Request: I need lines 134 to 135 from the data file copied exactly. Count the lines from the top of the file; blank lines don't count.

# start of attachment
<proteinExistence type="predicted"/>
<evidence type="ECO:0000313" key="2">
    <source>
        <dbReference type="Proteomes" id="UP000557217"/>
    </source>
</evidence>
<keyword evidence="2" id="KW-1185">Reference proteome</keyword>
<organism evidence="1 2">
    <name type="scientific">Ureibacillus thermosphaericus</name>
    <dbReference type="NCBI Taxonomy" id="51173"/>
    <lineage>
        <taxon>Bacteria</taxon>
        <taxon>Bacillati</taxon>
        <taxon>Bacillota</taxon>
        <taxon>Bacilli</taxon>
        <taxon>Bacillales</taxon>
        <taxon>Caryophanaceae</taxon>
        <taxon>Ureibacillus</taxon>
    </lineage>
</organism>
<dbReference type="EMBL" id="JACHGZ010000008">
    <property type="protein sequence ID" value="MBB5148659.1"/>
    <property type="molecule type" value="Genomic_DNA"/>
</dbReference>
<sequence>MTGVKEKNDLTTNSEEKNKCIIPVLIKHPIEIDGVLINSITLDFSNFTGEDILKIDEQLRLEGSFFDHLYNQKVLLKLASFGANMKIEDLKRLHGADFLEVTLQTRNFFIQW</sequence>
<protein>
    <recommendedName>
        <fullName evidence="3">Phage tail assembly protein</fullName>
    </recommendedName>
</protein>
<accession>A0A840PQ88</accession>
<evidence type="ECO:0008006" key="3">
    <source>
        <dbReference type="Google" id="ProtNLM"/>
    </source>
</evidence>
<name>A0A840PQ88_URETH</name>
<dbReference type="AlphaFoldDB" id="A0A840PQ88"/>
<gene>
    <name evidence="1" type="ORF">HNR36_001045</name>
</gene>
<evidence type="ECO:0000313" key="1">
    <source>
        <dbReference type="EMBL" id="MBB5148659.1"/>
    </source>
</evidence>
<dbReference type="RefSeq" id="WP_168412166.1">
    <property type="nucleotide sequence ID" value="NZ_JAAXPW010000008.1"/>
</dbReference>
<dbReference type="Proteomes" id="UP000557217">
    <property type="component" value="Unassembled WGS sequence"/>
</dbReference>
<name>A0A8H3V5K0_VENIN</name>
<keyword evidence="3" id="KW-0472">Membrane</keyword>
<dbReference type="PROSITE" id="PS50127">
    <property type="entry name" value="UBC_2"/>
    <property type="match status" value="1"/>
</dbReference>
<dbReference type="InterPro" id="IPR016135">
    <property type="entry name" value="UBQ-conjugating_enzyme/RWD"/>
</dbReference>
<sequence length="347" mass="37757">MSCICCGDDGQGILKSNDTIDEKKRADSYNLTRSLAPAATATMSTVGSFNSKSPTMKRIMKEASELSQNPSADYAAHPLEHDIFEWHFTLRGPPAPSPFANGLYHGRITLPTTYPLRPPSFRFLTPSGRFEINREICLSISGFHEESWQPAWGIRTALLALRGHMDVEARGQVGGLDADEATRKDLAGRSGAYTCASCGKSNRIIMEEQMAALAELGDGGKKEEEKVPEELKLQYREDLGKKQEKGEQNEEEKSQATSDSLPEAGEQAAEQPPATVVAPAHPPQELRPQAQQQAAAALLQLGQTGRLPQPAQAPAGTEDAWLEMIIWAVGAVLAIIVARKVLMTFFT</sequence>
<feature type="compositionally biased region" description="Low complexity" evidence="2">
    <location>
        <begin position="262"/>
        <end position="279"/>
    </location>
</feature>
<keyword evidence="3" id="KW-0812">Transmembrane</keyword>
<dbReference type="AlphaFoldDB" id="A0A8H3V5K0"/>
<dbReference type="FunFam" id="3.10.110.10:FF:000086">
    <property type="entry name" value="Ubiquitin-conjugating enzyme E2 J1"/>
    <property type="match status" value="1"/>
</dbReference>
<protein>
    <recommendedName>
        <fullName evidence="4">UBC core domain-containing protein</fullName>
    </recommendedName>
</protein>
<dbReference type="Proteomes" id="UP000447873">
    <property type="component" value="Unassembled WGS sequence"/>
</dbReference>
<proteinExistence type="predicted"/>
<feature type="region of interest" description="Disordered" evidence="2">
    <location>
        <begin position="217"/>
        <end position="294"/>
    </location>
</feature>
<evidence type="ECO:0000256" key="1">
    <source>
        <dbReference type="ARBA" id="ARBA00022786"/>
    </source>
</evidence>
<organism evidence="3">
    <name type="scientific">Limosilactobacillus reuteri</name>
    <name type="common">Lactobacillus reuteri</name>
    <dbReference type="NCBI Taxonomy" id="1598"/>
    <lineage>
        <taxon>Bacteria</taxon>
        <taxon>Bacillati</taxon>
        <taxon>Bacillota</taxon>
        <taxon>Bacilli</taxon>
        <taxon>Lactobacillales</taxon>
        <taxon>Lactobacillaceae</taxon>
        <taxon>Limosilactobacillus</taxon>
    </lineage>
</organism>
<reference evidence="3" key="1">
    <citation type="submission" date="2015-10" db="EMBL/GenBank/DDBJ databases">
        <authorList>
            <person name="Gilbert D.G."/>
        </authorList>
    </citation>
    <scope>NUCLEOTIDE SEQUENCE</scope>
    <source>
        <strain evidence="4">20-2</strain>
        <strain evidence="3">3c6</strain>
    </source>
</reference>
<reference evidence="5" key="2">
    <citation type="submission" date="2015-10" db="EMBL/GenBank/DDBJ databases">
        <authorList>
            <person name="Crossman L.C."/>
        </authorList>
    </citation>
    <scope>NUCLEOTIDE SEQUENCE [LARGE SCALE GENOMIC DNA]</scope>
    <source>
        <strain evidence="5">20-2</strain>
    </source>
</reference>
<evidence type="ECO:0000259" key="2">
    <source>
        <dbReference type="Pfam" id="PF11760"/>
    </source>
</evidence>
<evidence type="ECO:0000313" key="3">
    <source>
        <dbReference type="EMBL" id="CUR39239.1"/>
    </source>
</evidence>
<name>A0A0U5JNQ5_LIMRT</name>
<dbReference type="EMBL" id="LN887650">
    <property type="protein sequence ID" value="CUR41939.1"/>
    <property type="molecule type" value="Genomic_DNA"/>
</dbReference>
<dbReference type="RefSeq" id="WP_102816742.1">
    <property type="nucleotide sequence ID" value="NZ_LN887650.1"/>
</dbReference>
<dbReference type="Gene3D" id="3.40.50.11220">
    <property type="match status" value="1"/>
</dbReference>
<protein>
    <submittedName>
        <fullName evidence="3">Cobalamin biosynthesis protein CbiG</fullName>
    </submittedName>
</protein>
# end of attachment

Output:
        <dbReference type="Pfam" id="PF11760"/>
    </source>